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When two capillary tubes of different diameters are dipped vertically, the rise of the liquid will be given as,
A. similar in both the tubes.
B. more in tube having larger diameter.
C. less in the tube having smaller diameter.
D. more in the tube having smaller diameter.

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Last updated date: 13th Jun 2024
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Answer
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Hint: The height at which the rise of the liquid in the capillary take place is calculated by the formula which tells that the ratio of the twice of the product of the tension and the cosine of the angle to the product of the density, acceleration due to gravity and the radius of the capillary tube. From this equation we will get the relation between the radius of the tube and the height of the rise of the liquid in it. This information will help you to solve this question.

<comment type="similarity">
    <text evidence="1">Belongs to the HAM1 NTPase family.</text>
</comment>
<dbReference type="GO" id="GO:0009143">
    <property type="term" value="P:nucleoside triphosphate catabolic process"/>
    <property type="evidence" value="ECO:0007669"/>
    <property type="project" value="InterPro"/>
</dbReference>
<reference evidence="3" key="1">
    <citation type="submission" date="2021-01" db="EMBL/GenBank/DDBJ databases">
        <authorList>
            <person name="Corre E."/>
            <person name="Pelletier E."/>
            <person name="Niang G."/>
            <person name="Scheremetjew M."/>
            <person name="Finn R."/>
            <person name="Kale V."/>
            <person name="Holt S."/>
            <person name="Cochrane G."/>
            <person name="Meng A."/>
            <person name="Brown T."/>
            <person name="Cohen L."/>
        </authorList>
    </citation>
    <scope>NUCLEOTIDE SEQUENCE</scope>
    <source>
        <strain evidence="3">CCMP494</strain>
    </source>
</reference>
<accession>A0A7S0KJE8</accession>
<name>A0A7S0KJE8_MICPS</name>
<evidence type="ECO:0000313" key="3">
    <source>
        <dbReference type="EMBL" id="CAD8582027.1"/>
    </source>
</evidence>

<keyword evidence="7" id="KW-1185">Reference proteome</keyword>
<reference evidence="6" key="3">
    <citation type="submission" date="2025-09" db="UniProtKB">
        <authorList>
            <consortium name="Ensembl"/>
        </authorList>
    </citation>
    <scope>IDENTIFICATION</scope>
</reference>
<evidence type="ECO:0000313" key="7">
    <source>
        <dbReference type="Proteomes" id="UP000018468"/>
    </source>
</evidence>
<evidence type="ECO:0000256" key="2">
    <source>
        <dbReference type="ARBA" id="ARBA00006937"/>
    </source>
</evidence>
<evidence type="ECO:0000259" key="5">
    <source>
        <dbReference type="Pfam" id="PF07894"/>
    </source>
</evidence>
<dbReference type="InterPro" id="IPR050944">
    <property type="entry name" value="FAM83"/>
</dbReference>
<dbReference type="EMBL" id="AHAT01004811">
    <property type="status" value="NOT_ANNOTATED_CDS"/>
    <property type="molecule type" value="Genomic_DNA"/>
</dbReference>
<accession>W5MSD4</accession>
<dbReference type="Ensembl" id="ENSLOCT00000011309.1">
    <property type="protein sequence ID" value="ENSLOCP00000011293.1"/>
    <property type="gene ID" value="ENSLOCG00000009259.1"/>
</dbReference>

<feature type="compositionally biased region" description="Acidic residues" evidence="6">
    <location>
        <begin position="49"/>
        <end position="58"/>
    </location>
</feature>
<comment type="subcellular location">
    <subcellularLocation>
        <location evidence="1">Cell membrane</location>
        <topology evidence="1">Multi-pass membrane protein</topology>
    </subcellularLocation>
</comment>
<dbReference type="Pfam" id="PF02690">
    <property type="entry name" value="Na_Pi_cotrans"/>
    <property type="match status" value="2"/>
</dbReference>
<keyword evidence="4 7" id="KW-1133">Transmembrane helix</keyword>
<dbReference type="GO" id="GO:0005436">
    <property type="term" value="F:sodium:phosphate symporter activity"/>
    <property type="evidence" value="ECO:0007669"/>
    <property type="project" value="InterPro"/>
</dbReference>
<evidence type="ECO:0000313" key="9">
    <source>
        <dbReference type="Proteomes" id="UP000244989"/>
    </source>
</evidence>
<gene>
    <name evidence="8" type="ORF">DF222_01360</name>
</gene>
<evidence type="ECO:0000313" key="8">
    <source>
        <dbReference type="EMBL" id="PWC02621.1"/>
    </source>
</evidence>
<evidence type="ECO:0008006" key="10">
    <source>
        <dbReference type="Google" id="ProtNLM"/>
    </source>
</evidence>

Complete answer:
As we all know, the rise of the liquid column inside the capillary tube can be found using the equation given as,
$h=\dfrac{2T\cos \theta }{\rho gR}$
Where $h$ be the height of the liquid column, $T$ be the tension of the liquid, $\theta $ be the angle present there, $\rho $ be the density of the liquid, $g$ be acceleration due to gravity and $R$ be the radius of the capillary tube. In this equation, the value of acceleration due to gravity, density of the liquid and tension of the liquid are the same for both the cases as the same liquid has been used. Therefore we can write that,
$h\propto \dfrac{1}{R}$

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That is as the radius of the capillary tube increases, the height of the rise of the liquid column is smaller. And if the radius of the tube decreases, then the height of the rise of the liquid column will be higher.

So, the correct answer is “Option D”.

Note:
The surface tension of a liquid will cause an imbalance of intermolecular attractive forces and the cohesive forces between molecules. A molecule in the bulk liquid will feel cohesive forces with other molecules in every possible direction. A molecule at the surface of a liquid will have only resultant inward cohesive forces.